Coronavirus: 10 further deaths and 426 new cases in State with 1.4m doses administered

Nphet says ‘level of uncertainty’ remains despite ‘improving’ Covid situation

Dr Tony Holohan, chief medical officer. Photograph: Colin Keegan/Collins Dublin

Dr Tony Holohan, chief medical officer. Photograph: Colin Keegan/Collins Dublin


A further 426 new cases and ten further deaths linked to Covid-19 were reported by health authorities in the State on Tuesday.

Of the deaths reported today 4 occurred in April, 5 occurred March and one in February.

The median age of those who died was 84 years and the age range was 77-97 years.

There has been a total of 4,884 Covid-19 related deaths in Ireland, and 247,489 confirmed cases since the pandemic began.

As of Sunday, 1,398,061 vaccine doses had been administered. Some 998,134 people had received one dose, and of these 399,927 had received their second dose.

Earlier, it emerged that the National Public Health Emergency Team (Nphet) told the Government in recent days that there was a “level of uncertainty” about an otherwise broadly stable or improving Covid-19 situation in Ireland, while the protective effect of vaccination had yet to cover much of the population.

In a letter sent to Minister for Health Stephen Donnelly last week, chief medical officer Dr Tony Holohan said the overall epidemiological situation “remains concerning but is currently stable or improving”.

He said, however, that “there is a level of uncertainty given case counts in recent days”, especially the 617 cases announced last Thursday, the day the letter was sent. The R number was estimated by Dr Holohan as being close to 1, with a range of 0.9 to 1.1.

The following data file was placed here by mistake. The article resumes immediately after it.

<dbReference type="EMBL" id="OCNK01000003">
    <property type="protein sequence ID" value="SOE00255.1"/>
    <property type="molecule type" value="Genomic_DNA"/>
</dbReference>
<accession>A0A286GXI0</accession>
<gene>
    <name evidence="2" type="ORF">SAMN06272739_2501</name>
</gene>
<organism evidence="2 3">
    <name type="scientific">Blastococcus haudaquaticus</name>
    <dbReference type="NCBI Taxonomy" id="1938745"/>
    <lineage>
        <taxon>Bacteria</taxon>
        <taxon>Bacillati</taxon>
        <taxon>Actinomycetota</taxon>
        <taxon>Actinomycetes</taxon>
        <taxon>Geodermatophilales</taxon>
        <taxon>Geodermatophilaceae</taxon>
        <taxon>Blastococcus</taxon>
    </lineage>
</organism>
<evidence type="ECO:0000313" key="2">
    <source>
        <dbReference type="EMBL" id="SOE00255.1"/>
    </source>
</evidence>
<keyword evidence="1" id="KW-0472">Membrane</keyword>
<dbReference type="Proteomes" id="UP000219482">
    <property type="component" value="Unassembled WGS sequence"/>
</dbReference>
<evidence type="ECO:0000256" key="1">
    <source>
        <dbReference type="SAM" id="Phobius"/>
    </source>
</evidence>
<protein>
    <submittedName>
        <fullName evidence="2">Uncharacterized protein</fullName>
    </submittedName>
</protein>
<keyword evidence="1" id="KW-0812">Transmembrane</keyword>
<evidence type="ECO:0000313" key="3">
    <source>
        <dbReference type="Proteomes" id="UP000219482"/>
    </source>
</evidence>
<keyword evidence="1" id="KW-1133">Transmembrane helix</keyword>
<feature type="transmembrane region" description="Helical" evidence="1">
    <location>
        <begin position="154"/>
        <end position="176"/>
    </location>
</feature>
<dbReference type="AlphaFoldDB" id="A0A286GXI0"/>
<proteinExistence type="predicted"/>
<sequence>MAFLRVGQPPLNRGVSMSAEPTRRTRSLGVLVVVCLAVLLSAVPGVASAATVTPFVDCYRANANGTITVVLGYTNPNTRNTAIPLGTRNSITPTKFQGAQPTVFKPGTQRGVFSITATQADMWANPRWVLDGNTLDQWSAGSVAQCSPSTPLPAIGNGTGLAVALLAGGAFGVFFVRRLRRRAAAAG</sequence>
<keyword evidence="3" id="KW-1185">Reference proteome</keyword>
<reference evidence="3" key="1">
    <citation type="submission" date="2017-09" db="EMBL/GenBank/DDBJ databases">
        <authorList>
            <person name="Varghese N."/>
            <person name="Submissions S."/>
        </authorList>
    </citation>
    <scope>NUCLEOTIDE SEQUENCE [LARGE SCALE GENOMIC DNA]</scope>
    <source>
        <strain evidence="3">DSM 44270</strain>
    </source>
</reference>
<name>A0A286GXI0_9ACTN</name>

There has been a “significant impact” of vaccination among older people and healthcare workers, he wrote, but warned that “while there is strong evidence of the protective effect from vaccination in those who have been immunised, the population is largely not yet protected”.

“As such, the situation remains fragile and any increase in close contact represents a significant risk.”

The letter outlines how the Nphet had an “initial discussion” about future Covid strategy “taking into account a broad spectrum of relevant considerations”. That discussion is set to continue tomorrow, before a key cabinet subcommittee meeting.

The letter outlines that 2,612 cases were notified in the seven days leading up to last Wednesday, a 7 per cent decrease from the previous week, while the 14-day incidence rate per 100,000 of population has decreased to 113.

While the community testing positivity rate is, as usual, higher than the overall rate, at 8.3 per cent, Dr Holohan wrote that only four counties have a community positivity rate greater than 10 per cent, and 21 counties have one lower than five per cent.

Household close contact positivity rates are at 31.6 per cent. Clusters in hospitals continue to decrease, with a 13 per cent decrease in the week running up to the letter being sent.